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Self-drive long-haul truck firm to expand in Arizona

By PAUL WELITZKIN in New York | China Daily USA | Updated: 2018-09-25 23:01
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A Chinese startup developing technology for autonomous long-distance trucking is expanding its test center in Arizona and expects to add hundreds of jobs over the next two years.

TuSimple, which has been testing its self-driving trucks in Arizona for more than a year, said it would expand its Tucson center on Sept 12, creating 500 new jobs in a variety of fields ranging from engineering and autonomous truck driving to office management.

TuSimple also will expand its autonomous fleet to 200 trucks in the US by 2019. With 500 trucks worldwide next year, TuSimple will possess the world's largest autonomous truck fleet. 

"We work with Peterbilt trucks hauling commercial cargo primarily in Arizona, and we are generating some revenue," company spokesman Robert Brown said in an interview.

While utilizing TuSimple's self-driving system, Brown said the trucks in the test fleet have a driver and test engineer on board to monitor the rig.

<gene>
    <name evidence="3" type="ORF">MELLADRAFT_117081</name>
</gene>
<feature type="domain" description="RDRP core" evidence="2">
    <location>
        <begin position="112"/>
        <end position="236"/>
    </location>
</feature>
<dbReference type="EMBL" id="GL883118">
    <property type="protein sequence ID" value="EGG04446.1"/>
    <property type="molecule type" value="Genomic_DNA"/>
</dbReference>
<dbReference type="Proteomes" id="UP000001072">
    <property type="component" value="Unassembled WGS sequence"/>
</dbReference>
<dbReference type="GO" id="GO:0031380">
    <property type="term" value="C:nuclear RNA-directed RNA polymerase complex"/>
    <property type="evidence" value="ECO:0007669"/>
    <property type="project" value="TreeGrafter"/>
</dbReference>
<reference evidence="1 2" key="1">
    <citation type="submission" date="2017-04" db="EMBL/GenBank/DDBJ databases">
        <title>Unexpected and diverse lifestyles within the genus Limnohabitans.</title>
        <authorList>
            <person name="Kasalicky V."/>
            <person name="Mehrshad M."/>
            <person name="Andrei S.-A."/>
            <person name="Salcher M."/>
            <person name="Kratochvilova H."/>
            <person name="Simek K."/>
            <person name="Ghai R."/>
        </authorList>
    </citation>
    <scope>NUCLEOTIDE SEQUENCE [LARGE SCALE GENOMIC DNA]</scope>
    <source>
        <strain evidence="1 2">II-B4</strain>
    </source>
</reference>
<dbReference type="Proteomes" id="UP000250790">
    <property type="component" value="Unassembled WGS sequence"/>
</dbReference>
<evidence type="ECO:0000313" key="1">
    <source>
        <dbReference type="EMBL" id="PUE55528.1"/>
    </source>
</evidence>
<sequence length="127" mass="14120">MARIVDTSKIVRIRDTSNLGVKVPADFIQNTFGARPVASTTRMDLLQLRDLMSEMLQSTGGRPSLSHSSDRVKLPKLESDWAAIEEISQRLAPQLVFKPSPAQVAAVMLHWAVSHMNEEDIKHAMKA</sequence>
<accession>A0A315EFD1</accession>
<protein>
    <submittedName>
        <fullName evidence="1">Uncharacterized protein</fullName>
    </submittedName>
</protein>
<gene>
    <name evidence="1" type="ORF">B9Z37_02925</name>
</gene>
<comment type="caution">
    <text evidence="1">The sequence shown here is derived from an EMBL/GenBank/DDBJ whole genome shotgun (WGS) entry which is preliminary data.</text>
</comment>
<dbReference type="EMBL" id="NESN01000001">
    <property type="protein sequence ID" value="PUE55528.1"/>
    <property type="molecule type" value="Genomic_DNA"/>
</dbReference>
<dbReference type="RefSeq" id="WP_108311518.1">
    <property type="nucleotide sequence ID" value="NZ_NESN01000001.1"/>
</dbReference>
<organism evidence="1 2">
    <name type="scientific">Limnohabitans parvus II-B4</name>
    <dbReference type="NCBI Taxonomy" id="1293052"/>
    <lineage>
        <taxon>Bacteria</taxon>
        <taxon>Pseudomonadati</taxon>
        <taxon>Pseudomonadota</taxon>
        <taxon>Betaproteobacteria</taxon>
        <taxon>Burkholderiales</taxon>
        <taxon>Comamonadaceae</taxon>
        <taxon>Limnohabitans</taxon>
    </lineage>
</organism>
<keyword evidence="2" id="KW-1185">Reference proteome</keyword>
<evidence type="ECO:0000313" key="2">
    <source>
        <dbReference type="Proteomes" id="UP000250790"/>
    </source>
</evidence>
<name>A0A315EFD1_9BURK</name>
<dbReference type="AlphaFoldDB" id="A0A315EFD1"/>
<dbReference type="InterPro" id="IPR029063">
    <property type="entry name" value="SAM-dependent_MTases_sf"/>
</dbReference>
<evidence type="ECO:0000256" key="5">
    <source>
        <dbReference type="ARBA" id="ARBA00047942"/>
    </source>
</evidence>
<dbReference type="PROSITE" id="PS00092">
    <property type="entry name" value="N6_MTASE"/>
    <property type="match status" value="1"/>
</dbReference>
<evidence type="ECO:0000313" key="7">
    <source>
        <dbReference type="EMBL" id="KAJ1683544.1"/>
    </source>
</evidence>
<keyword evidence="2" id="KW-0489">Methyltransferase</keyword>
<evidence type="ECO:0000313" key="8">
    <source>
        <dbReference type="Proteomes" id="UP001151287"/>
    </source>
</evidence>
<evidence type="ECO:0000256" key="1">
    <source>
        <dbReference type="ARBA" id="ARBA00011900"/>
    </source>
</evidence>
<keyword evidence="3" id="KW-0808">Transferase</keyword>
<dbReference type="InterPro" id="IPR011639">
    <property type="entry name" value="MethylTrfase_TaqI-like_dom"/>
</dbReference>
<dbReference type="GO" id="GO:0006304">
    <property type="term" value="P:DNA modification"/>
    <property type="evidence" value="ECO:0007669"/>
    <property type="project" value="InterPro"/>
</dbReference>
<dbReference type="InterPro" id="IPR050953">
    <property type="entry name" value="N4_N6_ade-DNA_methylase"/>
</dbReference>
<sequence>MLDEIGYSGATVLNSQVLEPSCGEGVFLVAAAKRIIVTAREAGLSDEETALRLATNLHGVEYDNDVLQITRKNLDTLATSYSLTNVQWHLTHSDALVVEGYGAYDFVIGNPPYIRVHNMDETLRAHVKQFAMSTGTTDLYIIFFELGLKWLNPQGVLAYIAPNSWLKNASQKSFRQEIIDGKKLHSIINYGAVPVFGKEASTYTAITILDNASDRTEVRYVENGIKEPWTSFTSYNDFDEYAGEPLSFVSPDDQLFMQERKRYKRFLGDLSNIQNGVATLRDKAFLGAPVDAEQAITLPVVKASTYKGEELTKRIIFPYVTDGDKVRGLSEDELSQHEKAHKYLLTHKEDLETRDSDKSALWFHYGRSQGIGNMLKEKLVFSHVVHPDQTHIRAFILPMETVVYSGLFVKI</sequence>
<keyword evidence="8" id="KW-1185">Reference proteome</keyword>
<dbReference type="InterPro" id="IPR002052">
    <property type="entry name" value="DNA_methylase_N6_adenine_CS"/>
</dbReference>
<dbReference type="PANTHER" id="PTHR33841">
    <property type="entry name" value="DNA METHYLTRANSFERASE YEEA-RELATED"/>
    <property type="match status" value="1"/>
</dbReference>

Unlike other companies that focus on the development of self-driving cars and other personal vehicles, TuSimple specializes in large trucks that haul cargo over long distances.

"We think it is a great first adaption of automation because it's easier to automate the highway or interstate than it is to automate New York City or Boston," said Brown.

Brown said long-distance trucking in the US is a "$700 billion market, and with a driver shortage that numbers around 50,000, (the segment) offers great potential for the future."

Self-driving trucks can take human error out of the system and have the ability to reduce accidents, traffic and emissions as well as increase fuel economy, Brown said.

TuSimple's camera-centric system is developing a vision range of more than 1,600 feet and can "see" 360 degrees around for a pixel-level interpretation of the visible environment, enabling a vehicle to locate itself within 4 inches of the road at all times.

"The stopping distance for a heavy-duty truck is about a football field (100 yards)," noted Brown.

The privately owned company raised more than $70 million last year from the likes of US chipmaker Nvidia, Chinese social media company Sina and venture capital funds.

Brown said TuSimple has headquarters in Beijing and San Diego, California.

"Our goal is to develop products for the two largest trucking markets in the world – China and the US," he said.

The company currently has 50 employees in Tucson and about 100 in San Diego.

"Arizona has actively supported the research and development of autonomous vehicles, and we are pleased to be expanding our footprint in the state," Xiaodi Hou, company co-founder and chief technology officer, said in a statement.

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